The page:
It is widely accepted that 30- 50% of medical errors could be avoided. Conen believes that risk in our hospitals is poorly defined; it is uncertainly expressed in empirical fact in numbers. Patients need to weigh the benefits with the risk of harm; those who understand this situation have a better forecast.
Conen took the example of a patient whose potassium levels were at the upper limit. The doctor informed the patient of this fact, who in turn asked what it meant exactly. The doctor replied that it did not matter, it is not serious but that he wanted to keep the patient informed. As long as you can make decisions for your patients you do not need to explain. There is however a need for figures and knowing how to handle them.
The presentation emphasised that communicating risks with patients depends on their level of literacy. Surveys have found that only 15% of patients are competent in reading, writing and critical thinking. OECD launched an initiative called "Are you a prepared patient?" illustrating the need to move from a patronised patient to a competent patient. For this we must look to the doctor, they have a responsibility, as do patients. Communication is key.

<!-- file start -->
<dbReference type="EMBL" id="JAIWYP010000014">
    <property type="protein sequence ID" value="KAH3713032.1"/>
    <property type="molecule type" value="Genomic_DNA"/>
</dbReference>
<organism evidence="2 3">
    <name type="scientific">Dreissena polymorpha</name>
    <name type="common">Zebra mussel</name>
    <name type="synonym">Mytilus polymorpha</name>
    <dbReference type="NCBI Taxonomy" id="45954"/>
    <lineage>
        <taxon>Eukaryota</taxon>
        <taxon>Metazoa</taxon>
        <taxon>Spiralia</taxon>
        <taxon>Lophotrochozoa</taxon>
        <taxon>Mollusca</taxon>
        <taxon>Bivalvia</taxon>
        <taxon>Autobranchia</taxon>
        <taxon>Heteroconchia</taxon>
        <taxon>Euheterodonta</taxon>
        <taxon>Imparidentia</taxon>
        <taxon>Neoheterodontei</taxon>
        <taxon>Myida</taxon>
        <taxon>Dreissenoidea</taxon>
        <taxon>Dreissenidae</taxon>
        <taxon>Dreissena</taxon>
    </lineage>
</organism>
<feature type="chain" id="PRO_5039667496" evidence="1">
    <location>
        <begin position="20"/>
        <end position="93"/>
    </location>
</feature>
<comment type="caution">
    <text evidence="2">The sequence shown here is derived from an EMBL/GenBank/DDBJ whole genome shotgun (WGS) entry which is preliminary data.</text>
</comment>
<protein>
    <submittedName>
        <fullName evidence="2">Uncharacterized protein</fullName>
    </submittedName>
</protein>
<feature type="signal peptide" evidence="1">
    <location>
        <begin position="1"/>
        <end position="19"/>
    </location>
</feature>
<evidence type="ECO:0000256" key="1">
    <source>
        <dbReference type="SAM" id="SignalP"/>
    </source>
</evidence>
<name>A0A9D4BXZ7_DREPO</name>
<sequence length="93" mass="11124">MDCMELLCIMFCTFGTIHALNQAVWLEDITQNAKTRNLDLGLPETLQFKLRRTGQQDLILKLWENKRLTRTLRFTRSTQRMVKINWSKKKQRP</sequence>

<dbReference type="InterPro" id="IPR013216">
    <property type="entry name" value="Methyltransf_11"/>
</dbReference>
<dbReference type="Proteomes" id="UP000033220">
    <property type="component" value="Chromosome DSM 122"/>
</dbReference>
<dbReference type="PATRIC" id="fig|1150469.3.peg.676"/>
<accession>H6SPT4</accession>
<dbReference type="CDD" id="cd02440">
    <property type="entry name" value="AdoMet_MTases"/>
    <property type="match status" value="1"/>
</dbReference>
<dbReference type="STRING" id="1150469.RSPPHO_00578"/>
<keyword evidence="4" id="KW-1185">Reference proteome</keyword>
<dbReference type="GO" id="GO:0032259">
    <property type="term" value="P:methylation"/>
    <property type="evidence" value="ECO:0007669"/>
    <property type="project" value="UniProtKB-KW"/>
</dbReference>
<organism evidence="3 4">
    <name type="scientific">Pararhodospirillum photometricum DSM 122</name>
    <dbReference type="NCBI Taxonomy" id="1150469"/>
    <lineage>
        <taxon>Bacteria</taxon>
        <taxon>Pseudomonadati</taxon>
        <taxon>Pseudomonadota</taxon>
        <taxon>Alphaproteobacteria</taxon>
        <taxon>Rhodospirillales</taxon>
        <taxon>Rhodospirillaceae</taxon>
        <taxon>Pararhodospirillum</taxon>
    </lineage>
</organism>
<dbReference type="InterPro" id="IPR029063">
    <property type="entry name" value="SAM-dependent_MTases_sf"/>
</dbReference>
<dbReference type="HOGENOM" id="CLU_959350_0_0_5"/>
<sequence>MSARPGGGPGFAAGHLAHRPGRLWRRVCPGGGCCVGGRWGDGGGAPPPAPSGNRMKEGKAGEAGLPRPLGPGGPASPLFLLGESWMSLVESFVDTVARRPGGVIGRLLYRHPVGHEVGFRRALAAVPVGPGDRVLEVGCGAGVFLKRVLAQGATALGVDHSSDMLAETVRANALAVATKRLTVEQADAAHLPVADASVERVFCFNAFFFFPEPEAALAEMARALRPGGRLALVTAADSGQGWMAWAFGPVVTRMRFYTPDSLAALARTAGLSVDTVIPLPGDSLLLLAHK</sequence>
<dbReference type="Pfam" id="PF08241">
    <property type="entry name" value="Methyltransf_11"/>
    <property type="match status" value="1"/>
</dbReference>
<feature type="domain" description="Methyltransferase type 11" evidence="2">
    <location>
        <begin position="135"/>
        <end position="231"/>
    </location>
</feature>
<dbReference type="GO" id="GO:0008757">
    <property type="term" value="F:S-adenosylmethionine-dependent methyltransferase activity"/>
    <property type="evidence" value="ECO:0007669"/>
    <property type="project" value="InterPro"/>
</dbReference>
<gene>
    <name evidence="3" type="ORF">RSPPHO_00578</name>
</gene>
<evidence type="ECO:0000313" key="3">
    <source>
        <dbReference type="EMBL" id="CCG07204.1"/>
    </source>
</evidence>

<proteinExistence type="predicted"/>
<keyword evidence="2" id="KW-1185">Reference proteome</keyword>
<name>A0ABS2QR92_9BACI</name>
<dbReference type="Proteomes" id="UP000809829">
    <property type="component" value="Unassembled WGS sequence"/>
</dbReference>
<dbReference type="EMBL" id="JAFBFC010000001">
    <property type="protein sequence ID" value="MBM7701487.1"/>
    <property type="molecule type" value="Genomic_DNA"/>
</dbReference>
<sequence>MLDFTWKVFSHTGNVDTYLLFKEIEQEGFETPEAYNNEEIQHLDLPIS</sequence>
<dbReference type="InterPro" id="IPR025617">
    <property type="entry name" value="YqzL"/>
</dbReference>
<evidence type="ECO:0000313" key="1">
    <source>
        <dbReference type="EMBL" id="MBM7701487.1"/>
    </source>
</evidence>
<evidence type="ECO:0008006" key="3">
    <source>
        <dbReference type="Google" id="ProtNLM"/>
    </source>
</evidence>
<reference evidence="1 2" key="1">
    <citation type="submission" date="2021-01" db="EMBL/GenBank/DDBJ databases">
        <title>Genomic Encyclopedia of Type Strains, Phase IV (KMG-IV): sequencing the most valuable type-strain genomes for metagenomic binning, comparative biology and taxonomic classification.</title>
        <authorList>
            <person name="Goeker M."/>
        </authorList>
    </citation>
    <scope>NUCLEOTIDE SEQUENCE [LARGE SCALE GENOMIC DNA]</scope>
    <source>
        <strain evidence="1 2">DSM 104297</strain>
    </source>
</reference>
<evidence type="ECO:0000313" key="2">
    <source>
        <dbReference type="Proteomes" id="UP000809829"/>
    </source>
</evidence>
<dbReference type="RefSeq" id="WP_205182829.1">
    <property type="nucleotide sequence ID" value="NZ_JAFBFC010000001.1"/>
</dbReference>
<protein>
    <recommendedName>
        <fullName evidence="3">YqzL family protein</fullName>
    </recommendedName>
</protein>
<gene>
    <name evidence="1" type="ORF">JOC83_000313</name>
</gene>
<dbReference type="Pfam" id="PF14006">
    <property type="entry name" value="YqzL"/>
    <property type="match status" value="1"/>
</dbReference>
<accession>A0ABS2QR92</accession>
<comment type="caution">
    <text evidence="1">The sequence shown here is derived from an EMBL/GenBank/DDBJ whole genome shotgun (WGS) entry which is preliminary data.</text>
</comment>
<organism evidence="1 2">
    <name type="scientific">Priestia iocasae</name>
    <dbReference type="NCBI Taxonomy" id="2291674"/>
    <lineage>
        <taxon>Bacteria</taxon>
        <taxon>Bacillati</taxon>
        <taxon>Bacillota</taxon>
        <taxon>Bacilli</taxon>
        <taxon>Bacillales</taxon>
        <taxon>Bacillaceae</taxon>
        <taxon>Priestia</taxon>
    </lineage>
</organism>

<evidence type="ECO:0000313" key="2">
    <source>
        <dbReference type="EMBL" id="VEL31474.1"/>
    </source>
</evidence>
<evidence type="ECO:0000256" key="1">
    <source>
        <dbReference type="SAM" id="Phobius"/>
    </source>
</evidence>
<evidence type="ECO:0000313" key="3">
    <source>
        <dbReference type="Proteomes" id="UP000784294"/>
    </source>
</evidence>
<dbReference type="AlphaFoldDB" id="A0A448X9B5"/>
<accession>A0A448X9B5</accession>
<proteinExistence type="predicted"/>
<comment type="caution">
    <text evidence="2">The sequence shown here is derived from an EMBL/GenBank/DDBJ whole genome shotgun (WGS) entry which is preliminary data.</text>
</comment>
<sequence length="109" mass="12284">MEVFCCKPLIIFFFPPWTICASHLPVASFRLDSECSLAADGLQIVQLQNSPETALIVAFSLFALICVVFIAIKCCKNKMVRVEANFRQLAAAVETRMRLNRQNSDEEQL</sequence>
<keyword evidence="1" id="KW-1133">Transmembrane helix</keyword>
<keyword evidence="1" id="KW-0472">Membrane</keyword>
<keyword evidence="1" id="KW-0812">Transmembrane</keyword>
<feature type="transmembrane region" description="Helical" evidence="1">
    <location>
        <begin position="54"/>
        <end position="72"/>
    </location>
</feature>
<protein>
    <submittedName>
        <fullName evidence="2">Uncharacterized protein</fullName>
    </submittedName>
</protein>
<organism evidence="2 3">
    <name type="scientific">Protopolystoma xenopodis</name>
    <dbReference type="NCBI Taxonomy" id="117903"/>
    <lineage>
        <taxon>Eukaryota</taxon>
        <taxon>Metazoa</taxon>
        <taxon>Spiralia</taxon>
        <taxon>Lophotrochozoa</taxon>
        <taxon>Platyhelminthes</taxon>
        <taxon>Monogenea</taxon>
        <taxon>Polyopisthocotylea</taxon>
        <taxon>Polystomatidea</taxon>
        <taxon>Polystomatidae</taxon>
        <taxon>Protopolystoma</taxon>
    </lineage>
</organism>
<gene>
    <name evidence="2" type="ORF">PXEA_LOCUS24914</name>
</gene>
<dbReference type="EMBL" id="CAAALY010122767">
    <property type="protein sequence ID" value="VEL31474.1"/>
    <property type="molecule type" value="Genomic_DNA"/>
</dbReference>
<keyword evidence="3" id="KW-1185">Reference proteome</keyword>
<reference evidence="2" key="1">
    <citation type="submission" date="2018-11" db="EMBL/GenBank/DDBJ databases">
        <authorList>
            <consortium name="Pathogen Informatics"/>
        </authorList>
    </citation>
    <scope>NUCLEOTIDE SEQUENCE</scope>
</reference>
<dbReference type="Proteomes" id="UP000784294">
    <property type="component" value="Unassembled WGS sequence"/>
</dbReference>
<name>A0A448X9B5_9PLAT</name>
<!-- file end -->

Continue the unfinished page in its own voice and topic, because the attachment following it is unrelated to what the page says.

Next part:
So how do we do this? Doctors must assess what patients already know, what they would like to know and then describe the risks, implications, processes according to their level of literacy. This should be done with empathy and sincerity. Communicating the risks like this can build trust.
Patients must be faced with clear and easy decisions. Qualitative statements should be used (whether something is positive, likely, common, unlikely or rare). Conen believes that we need a standardised method of risk communication with less numerical answers; people think in categories rather than percentages. This is also important in the media, as they use only percentages, which scares the public.
Also important is telling patients where they can get more information from. For example, risks and damages from medication. Indeed, it is very hard to distinguish between the benefit and damage of medication. We only hear about the approval of new medication, not the associated risks. Moreover, cash interests often taint drug advice.
For Conen the key importance is telling the truth and in doing so, conveying hope. Facts must be provided along with a message of hope, which is not possible using technical jargon.